As a young journalist, Tomas Sniegon had fantastic material – more than one hundred hours of interviews with the former KGB chairman Vladimir Semichastny. It was intended for a memoir, but time moved on and the market was suddenly saturated with Soviet confessions. Twenty years later, the winds have changed. There is renewed interest in looking back to understand both Russia and President Putin, who also has roots in the KGB. So there will be a book after all, although not a memoir but an analysis of memory – as the author is now a middle-aged history researcher.
“With small means and good will you can accomplish a lot in a short period of time”, says Henrik Lundgren, CEO of EFL, the School of Economics and Management’s foundation for executive education. In six weeks, the foundation started an integration project for newly arrived academics in Sweden, several of whom have already acquired permanent employment.
Peace-building, mediation and justice issues have always been on the agenda. But the researcher path was not the obvious choice for Karin Aggestam, who has now been appointed to the prestigious Pufendorf chair. She is both the first woman and the first political scientist to obtain it – and she hopes to pave the way for an international Master’s programme in diplomacy.
Many Swedes have large debts, and being in debt is often expected to lead to poor health. However, economist Therese Nilsson at the School of Economics and Management finds that we still do not know enough to determine whether it is the debt itself that leads to ill health – or if ill health leads to debt.
“When his head moves it makes me happy and I feel appreciated. I believe I like to think of him as a living thing. He is charming.”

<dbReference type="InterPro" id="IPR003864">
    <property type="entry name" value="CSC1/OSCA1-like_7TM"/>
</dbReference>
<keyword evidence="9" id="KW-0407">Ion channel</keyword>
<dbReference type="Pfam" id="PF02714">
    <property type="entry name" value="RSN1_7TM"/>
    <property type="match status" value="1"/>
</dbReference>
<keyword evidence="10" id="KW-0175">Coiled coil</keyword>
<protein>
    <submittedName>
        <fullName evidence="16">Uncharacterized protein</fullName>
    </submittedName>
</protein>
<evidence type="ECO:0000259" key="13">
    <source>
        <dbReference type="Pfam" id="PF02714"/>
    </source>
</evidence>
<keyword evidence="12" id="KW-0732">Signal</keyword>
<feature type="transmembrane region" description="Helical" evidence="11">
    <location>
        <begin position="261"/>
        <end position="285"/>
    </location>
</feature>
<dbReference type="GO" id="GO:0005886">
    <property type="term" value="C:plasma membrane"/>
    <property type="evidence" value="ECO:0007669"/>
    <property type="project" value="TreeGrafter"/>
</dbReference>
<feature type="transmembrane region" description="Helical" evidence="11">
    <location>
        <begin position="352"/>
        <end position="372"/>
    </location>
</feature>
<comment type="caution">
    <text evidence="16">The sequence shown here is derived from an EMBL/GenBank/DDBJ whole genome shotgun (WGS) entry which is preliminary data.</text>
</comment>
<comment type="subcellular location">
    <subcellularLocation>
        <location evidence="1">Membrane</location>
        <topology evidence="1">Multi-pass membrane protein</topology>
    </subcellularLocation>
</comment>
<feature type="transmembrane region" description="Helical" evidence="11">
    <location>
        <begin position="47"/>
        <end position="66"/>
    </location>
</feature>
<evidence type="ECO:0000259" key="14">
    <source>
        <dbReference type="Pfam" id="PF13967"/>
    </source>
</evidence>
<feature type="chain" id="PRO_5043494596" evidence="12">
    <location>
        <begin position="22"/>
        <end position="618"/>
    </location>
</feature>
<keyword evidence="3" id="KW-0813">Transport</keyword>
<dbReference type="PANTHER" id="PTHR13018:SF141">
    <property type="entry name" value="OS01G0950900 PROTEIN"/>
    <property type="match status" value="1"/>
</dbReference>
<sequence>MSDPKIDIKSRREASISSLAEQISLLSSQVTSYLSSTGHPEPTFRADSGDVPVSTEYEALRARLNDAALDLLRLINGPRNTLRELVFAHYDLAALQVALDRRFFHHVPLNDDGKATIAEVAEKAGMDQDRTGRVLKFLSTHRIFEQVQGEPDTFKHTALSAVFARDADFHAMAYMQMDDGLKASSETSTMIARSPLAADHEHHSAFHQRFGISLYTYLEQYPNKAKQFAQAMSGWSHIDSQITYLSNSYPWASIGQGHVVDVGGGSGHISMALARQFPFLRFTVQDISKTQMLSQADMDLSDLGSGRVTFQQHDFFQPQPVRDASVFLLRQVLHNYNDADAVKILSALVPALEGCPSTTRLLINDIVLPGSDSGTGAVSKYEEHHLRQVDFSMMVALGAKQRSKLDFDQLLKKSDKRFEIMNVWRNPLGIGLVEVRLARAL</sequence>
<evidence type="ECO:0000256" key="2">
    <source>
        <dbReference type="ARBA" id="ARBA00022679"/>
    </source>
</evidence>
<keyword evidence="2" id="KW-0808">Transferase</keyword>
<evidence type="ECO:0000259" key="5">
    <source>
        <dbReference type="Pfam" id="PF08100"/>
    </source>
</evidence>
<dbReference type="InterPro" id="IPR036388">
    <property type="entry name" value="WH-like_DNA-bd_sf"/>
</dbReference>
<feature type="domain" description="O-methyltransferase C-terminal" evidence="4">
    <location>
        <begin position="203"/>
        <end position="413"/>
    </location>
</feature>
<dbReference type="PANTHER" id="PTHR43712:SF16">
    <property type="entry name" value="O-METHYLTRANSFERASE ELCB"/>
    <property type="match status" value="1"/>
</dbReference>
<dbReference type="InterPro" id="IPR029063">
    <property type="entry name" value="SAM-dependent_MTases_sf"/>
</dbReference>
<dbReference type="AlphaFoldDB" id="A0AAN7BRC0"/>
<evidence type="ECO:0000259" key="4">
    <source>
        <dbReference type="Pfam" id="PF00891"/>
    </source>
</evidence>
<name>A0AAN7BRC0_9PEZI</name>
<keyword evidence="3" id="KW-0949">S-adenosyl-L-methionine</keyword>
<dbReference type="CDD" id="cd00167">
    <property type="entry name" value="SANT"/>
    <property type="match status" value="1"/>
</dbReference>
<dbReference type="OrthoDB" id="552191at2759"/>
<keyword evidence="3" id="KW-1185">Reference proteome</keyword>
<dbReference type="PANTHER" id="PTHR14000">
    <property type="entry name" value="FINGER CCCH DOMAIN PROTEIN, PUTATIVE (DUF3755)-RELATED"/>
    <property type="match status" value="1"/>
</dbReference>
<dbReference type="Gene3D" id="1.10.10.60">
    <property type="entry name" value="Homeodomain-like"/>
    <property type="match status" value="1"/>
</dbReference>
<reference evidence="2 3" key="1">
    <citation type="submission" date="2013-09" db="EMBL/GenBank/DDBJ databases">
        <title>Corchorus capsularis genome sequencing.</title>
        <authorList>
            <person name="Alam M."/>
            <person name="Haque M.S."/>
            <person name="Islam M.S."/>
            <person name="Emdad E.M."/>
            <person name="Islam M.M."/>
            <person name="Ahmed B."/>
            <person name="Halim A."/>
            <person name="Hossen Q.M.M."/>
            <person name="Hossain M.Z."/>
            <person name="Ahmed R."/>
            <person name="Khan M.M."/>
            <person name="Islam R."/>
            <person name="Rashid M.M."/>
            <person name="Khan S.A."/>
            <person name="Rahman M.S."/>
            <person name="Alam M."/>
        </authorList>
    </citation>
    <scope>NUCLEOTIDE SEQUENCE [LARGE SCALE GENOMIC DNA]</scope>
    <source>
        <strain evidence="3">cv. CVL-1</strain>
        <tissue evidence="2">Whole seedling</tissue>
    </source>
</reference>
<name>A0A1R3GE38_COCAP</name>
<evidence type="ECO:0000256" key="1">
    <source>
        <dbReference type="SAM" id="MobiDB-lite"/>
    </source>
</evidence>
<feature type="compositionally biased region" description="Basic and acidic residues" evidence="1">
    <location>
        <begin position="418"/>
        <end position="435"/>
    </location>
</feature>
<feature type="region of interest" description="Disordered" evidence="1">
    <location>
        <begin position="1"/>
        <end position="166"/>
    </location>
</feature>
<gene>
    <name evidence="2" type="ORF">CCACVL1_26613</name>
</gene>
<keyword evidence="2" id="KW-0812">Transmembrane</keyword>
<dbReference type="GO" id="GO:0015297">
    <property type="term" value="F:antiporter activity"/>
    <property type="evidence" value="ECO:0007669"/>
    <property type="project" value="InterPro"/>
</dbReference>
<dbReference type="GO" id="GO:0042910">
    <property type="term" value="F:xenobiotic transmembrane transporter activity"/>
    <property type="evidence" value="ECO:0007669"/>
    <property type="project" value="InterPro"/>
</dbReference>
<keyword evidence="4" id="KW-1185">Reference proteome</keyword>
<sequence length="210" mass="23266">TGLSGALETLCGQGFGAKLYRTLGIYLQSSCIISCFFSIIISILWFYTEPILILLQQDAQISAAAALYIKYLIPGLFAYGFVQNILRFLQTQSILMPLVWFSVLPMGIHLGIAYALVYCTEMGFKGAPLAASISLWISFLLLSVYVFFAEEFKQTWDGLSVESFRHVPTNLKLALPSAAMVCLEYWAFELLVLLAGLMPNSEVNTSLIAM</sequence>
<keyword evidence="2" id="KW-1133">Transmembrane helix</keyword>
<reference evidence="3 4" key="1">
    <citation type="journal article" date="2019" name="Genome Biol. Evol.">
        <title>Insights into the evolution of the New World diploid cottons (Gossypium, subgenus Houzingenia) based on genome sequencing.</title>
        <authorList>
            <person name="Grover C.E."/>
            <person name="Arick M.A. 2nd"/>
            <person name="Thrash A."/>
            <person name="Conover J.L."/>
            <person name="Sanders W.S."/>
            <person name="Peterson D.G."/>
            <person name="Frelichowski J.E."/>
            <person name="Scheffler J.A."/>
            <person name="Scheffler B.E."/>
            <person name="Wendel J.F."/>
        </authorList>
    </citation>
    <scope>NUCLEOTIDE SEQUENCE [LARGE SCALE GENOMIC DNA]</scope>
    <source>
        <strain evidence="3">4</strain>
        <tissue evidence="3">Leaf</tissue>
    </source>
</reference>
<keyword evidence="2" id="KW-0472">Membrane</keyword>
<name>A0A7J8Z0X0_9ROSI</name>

A test subject explains her feelings about the robot called Hobbit – a social robot that works as a communication tool, support and company for elderly persons. It can fetch pills, find keys, pick up things from the floor, notify someone in case the person has fallen down, and provide entertainment. The idea is for a robot like Hobbit to create opportunities for elderly people to remain in their own homes longer.
Fifteen engineers from Syria have enrolled as students at the Lund Faculty of Engineering (LTH). For one year, they will top up their degrees with Swedish university credits and take an intensive language course in Swedish. The idea is to create a shortcut to employment for people who are relatively new in Sweden.
“Sweden is currently making a lot of progress in issues concerning sustainability. The country is at the forefront and it is exciting to be a part of it”, says the new director of LUCSUS, Emily Boyd.
Why do humans and other mammals have two kidneys, but only one heart and one brain?
“Because the kidneys are so important, of course!” says Diana Karpman – partly joking and partly serious. As a consultant and professor in nephrology, she really does think these organs are among the most essential in the body.
The Bible clearly still plays a role in current politics and culture. But do research findings on Bible texts reach wider society and, if so, do they influence groups of religious practitioners?
Jennifer Nyström, a doctoral student in Bible studies specialising in the apostle Paul, has pondered these questions.
During the week of Midsummer, Sweden will inaugurate its largest investment in research ever made – MAX IV Laboratory.
“It has been a long process and it feels amazing that all the electrons and light are now working”, says Pro Vice-Chancellor Stacey Ristinmaa Sörensen, responsible for the University’s infrastructure and Professor of Synchrotron Radiation Physics.